I’m involved in a couple of things right now which, on the face of it seem fairly straightforward but closer consideration reveals rather more than was immediately apparent. In some cases, that means more work.
In others it opens up new challenges, new opportunities and a whole lot more fun!
I was hoping to create a bit of quick “bobbin lace” on my Bernina the other day. When we were out judging a few months ago, one of my colleagues came across a beautiful lace bookmark which we all admired. It was so perfect, each thread carefully managed to a well balanced tension and not a single join in sight. Certainly made by an excellent lacemaker – or? Only on the way home did the thought strike us that it possibly wasn’t bobbin lace at all, but some well managed machine embroidery worked on soluble fabric.
With the 2014 Craft Judges training in my diary next week, I thought I’d create a sample to take along, to raise awareness of such things and to give them an idea of what’s possible. Of course, I wouldn’t dream of trying to fool them into thinking it was real bobbin lace
(If I was, I wouldn’t have blogged about it, would I?!)
Actually, this would fool no-one, because having pinned it out and sprayed with water to dissolve the “fabric”, the threads don’t resemble bobbin lace in any way. I need to learn how to discriminate when buying off-the-peg commercial machine embroidery designs to find one which looks a bit more authentic when stitched out.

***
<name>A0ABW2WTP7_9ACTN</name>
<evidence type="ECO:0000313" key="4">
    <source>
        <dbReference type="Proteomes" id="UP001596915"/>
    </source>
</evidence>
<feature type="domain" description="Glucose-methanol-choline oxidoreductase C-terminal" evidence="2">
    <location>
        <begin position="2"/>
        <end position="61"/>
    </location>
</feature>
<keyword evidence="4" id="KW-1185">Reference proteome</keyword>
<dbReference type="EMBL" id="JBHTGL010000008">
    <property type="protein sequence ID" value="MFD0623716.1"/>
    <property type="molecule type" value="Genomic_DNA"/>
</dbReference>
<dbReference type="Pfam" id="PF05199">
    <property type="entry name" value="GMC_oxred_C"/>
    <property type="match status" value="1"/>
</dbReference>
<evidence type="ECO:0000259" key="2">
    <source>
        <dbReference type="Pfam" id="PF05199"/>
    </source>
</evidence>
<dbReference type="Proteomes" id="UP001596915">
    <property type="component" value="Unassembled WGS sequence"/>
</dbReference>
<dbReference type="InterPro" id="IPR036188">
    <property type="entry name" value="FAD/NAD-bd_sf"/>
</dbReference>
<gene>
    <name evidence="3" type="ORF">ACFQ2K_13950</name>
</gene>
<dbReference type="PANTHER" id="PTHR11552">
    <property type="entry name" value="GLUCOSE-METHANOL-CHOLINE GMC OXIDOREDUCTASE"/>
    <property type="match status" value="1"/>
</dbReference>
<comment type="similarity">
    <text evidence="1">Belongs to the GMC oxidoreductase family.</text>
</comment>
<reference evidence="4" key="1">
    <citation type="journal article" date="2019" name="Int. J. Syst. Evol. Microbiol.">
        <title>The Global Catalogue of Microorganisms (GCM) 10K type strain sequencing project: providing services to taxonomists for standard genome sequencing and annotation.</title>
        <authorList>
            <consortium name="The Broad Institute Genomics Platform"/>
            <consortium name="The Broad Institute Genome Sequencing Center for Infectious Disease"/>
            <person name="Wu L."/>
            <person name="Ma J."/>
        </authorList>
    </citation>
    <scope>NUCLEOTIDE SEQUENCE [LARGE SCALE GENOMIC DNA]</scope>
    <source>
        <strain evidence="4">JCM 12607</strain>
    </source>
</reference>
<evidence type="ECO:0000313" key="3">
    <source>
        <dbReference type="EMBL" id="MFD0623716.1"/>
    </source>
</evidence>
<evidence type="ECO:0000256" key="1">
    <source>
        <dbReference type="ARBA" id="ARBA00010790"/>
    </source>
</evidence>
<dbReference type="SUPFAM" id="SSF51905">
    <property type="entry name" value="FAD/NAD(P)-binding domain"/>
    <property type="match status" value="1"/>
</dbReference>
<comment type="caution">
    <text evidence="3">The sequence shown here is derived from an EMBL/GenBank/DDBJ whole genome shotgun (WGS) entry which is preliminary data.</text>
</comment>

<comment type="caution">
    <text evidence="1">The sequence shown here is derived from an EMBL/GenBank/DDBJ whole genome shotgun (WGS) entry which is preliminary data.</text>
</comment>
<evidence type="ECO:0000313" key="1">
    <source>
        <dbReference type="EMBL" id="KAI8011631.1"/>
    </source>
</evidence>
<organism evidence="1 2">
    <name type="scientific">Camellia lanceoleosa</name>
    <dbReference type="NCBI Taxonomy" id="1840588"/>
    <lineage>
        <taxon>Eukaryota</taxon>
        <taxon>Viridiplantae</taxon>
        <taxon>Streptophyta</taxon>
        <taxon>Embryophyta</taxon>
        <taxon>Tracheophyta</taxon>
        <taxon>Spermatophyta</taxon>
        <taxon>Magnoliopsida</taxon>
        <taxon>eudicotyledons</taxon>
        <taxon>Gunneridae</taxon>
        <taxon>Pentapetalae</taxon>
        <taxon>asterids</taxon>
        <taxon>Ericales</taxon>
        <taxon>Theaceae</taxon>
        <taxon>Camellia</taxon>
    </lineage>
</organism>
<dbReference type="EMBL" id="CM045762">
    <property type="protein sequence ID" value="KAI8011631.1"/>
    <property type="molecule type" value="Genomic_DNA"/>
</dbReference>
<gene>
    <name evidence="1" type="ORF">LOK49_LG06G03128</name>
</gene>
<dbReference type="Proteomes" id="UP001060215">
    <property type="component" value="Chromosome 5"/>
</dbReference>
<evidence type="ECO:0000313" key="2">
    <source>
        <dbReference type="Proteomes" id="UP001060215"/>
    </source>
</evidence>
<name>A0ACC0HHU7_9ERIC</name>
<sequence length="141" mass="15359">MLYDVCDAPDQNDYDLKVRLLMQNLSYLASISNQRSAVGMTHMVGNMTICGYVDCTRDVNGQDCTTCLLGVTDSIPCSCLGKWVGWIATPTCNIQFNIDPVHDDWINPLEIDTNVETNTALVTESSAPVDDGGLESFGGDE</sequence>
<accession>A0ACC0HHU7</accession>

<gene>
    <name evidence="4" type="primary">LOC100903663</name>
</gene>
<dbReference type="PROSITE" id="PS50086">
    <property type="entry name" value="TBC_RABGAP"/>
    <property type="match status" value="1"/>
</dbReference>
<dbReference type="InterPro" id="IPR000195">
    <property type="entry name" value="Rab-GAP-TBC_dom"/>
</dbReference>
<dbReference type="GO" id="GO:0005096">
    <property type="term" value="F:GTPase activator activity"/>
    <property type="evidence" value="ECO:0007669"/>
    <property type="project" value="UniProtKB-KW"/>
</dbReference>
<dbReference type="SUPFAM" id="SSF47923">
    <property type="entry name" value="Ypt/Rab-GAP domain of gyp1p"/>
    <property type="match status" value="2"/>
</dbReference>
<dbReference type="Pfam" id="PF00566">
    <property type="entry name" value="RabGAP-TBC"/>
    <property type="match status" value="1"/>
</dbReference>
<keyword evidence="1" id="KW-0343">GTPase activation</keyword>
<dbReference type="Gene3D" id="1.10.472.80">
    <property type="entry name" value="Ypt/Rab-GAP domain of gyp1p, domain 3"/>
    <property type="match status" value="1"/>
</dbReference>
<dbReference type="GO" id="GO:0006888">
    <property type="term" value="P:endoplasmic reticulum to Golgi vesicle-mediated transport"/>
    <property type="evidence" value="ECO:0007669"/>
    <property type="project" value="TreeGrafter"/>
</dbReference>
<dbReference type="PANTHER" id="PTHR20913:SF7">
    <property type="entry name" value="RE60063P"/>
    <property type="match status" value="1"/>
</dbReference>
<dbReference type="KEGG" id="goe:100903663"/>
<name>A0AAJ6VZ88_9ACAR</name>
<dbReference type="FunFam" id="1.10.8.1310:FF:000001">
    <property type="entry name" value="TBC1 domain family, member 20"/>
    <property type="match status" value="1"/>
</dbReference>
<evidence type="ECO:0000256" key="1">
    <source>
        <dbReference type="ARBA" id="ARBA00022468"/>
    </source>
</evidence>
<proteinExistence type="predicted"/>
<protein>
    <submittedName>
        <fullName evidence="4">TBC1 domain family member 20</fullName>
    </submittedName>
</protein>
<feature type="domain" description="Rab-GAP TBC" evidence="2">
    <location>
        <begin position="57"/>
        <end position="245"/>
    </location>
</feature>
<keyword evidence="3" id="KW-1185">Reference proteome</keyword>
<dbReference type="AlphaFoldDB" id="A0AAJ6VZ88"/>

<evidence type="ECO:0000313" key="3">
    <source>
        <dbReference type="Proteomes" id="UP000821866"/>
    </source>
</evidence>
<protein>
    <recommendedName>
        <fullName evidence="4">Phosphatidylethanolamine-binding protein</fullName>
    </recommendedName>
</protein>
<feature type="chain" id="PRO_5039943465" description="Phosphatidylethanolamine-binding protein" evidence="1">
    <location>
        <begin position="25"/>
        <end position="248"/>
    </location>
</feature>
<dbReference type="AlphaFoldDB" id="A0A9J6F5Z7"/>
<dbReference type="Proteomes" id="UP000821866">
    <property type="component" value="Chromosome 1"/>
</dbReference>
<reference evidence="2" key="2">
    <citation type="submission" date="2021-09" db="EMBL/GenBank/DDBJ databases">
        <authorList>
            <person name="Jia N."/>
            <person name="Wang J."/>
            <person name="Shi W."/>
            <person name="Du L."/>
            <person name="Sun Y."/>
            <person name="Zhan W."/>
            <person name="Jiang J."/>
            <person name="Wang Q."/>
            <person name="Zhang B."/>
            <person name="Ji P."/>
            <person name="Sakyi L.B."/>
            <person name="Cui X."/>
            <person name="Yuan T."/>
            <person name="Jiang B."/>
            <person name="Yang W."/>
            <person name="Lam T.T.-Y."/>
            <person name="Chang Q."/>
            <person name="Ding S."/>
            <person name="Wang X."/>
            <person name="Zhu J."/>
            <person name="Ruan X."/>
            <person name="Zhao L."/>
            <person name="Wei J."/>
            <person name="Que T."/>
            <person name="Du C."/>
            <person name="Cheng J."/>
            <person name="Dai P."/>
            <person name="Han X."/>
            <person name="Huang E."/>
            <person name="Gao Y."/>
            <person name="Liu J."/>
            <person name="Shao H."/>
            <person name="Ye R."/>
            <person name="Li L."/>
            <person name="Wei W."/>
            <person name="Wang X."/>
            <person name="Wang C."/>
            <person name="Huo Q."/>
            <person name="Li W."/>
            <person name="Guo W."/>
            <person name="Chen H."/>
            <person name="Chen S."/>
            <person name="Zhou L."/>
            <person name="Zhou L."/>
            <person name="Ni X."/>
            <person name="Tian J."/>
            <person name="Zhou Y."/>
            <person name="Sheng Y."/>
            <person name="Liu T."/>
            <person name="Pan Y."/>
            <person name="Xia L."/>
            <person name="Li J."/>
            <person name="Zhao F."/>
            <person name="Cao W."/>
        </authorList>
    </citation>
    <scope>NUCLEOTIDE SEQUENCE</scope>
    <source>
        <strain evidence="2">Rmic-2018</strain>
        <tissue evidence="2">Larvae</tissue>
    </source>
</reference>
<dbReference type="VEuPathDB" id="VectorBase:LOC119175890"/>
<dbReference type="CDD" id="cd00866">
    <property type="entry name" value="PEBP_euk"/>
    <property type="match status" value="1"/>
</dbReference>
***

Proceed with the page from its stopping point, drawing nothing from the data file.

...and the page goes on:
It’s all in the detail.
I suspect the participants in the new WI/Kingston University collaboration will agree with that as they begin quite an exciting project. I was there at the briefing day on Monday to learn more and to identify how I can play a useful role – how lucky is that? The project is intended to promote the sharing of traditional and contemporary craft skills and is most certainly something which “floats my boat” (spoken in the best Hull accent, of course!) The idea is that each fashion student will work with two WI members to create an outfit which celebrates the rich history the WI in its centenary year. The students bring a wealth of creative talent, innovation and modern craft techniques and the WI members were selected for their outstanding technical skills in a wide variety of traditional handcrafts.
Put all of that creative energy and enthusiasm into one room and you can imagine how wonderful it was to stand back and watch! Students and members had brought along pieces of their work and having been assigned partners, spent the day getting to know one another and exploring the potential of collaborative working.
There was a lot of “ooh” and a fair bit of “aaah” as the heirlooms got another airing and portfolios were opened up.
Hopefully, over the next few months there will be progress to report, but for now, it was enough to sit and observe as people who had arrived as strangers discovered they had rather a lot in common.
There were some rather nifty details in the clothes many of them were wearing too.
Not quite the same elegant touches to observe in Cheltenham last evening, sadly, when (we estimated 1500) festival goers and Radio 4 fans found their seats in a huge marquee for the event entitled “Just a Minute”. We thought we were going to a recording of the show, or at least a genuine game but we were mistaken. Instead, Nicholas Parsons introduced three women (the first all-female panel, we were told) Pam Ayres, Shappi Khorsandi and Jenny Eclair rather than the usual combination of four regular participants (we were hoping for Paul Merton) After a short and rather more polite game there followed a discussion and book promotion which shouldn’t really have come as a surprise but which was not quite what we were expecting.
Of course, had we but looked at the detail in the programme, we’d have known what to expect.